AHC: Prevent Chinese unification in 221BC

Discussion in 'Alternate History Discussion: Before 1900' started by Tony, Nov 17, 2012.

  1. Tony Donor

    Dec 29, 2009
    Sandy Island, New Caledonia (before its ISOT)
    Your challenge, would you choose to accept it, is to prevent Qin to defeat all six states to form the first Chinese empire in our history, with a POD no earlier than 265 BC. That means I would accept ideas that justifiably prevent Qin's victory in the Battle of Changping, or that the assassination attempt on Qin Shi Huang succeeded.

    Bonus if China could remain divided, and the written language and measuring units of the seven states could be kept for another 200 years.

    Double bonus if a state other than Qin united China at last.

    Triple bonus if, instead of a unification, all seven states developed strong individual identities, and at least 3 of them remain divided until present day, though their expansion into other parts of Asia and present day China would not be restricted.
  2. John Fredrick Parker Donor

    May 22, 2010
    Los Angeles
    Jing Ke successfully kills the King of Qin in 227 BC.
  3. democracy101 Better than communism

    That only delays the Qin's expansion for a while, and does nothing to prevent another Qin ruler from taking over the rest of China. The state was already a hegemonic power in the western areas, and after conquering the Han and Zhao, it gained sufficient resources, territory, and manpower to successfully confront the other four. The Battle of Changping would be a much better PoD, as it could prevent the Qin, not the Zhao, from recovering, as both sides utilized a significant amount of manpower in the conflict.
  4. King Helü of Wu Banned

    Aug 29, 2012
    Gusu, Capital of Wu
    Of course, Changping was the best POD, but even after that it was far from a done deal for the six states. They still had 30 years, or a generation to prepare before Qin kick start the unification. A Zhao baby born in 260BC (Changping) would be 30 years old by the time Qin launched the final blow (230 BC).

    The competency of Qin forces might be declining after years of battles and casualties, notably:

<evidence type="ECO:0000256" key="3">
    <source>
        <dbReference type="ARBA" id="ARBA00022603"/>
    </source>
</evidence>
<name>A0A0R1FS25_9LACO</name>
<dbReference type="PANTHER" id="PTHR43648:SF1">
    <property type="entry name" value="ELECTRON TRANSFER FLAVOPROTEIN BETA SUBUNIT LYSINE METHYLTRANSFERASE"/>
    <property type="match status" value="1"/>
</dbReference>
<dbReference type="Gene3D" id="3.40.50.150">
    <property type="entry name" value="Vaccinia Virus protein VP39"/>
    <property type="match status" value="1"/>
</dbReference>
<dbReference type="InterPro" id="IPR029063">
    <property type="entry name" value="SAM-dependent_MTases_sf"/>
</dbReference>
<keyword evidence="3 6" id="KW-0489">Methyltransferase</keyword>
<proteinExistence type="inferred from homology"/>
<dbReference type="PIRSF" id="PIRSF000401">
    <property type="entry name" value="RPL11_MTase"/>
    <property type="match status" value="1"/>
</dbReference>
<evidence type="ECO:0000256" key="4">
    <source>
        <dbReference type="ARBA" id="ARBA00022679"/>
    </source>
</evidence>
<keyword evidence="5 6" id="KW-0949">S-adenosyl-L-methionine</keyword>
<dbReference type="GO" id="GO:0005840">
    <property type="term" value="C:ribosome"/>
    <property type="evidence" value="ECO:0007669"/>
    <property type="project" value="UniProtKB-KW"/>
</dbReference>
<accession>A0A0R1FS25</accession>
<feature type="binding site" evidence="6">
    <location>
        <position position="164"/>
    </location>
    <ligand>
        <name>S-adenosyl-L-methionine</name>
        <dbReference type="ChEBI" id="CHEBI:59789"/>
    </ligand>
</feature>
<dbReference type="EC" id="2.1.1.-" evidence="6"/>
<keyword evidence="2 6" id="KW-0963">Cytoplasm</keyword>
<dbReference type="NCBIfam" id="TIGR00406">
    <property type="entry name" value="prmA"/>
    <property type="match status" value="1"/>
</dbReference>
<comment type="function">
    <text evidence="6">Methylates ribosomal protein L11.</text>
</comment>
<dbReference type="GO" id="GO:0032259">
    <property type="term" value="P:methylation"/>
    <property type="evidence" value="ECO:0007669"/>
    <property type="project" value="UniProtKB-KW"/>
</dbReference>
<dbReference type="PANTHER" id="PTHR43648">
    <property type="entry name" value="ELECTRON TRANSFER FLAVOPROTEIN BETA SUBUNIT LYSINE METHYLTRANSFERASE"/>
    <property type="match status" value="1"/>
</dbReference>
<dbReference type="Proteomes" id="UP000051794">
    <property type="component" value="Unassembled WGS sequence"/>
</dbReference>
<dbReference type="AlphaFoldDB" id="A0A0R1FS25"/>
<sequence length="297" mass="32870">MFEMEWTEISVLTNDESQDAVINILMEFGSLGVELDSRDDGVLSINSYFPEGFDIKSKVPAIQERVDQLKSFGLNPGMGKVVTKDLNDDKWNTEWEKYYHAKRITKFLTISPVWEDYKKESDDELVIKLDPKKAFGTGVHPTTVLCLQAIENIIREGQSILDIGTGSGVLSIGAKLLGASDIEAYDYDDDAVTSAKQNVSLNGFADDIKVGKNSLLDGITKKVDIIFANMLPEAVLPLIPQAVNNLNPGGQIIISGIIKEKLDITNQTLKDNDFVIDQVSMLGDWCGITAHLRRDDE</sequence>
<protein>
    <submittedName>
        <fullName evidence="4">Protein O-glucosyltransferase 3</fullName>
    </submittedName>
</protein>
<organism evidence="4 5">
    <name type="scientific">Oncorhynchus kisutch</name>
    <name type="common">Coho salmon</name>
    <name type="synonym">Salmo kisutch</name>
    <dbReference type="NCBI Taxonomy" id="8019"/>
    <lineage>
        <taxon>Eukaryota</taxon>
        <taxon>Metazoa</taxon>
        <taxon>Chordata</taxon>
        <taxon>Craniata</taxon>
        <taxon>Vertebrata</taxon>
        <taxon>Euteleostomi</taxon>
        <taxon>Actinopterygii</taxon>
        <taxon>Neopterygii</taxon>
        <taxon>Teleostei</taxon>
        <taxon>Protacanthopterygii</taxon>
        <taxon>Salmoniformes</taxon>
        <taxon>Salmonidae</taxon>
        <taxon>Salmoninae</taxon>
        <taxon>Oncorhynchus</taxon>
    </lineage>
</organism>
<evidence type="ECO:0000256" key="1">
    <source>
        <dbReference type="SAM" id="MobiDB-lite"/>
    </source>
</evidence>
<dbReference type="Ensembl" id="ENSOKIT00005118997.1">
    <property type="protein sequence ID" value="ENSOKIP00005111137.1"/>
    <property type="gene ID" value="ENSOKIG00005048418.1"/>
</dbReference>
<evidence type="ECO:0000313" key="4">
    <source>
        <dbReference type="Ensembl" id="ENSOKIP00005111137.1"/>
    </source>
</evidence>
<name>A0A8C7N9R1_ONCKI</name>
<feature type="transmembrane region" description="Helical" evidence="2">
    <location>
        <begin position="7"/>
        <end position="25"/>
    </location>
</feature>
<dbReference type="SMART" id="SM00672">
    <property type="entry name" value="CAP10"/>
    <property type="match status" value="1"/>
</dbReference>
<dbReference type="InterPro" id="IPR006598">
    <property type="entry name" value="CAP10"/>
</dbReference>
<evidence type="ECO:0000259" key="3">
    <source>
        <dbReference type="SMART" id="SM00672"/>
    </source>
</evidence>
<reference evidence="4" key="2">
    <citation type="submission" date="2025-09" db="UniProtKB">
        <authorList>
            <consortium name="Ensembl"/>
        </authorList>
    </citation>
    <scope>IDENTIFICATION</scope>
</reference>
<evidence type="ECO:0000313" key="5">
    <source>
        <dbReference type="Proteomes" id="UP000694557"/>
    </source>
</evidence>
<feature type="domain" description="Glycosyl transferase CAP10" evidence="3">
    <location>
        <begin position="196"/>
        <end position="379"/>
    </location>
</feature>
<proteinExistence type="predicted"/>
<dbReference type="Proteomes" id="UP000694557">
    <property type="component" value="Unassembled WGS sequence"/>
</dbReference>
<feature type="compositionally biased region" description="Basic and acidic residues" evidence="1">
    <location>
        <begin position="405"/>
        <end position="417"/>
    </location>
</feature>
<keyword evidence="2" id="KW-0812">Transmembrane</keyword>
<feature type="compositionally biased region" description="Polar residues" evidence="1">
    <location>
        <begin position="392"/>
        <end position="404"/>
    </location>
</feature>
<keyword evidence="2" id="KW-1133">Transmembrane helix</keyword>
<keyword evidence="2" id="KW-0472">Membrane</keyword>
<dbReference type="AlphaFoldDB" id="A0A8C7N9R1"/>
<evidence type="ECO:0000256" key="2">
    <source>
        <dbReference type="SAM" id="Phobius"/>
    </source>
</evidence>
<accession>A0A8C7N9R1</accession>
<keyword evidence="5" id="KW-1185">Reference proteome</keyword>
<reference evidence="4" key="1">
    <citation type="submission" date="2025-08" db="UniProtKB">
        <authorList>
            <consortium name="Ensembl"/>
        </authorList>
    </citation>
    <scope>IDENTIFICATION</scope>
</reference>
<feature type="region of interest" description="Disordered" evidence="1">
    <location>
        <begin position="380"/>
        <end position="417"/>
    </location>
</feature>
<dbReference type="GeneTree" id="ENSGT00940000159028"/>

It failed to take Handan after Changping;

    In 247 BC, the Alliance of Five States attacked Qin. It was the last alliance against Qin,and Qin lost everything east of Yellow River other than Xingyang.

    It was defeated by Li Mu in 232 BC; and

    It was defeated again by Chu in 226 BC.

    So it was NOT invincible.
    Last edited: Nov 17, 2012
  5. King Helü of Wu Banned

    Aug 29, 2012
    Gusu, Capital of Wu

    One way was to prevent the Zhengguo canal from being built.

    Since the fall of Zhao and Wei involved prolonged sieges, and the fall of Chu required 600000 troops to be stationed in Chu for 3 years, one must admire Qin's logistic ability to feed such massive armies for prolonged period of time. They did not have

    I consider Zhengguo Canal to be the key for this improvement.

    Bonus if you can create a rebellion in Sichuan (Shu), which was another breadbasket for Qin, or make Shu an ally of Chu. Jin did this to Chu by creating Wu, who created massive troubles for Chu.

    Make Qin's internal politics more screwed. A king who listen to rumors and execute his general while he is leading an army in a battle was the key for Zhao's failure (think Lian Po and Li Mu), give such a king to Qin (some insecure Lü Buwei's puppet will do) and she would lose much of her advantages.


    Qi and Yan was not allied to Qin, Zhao, Chu, and Wei would not worry about backstabbing while fighting Qin.
    Last edited: Nov 17, 2012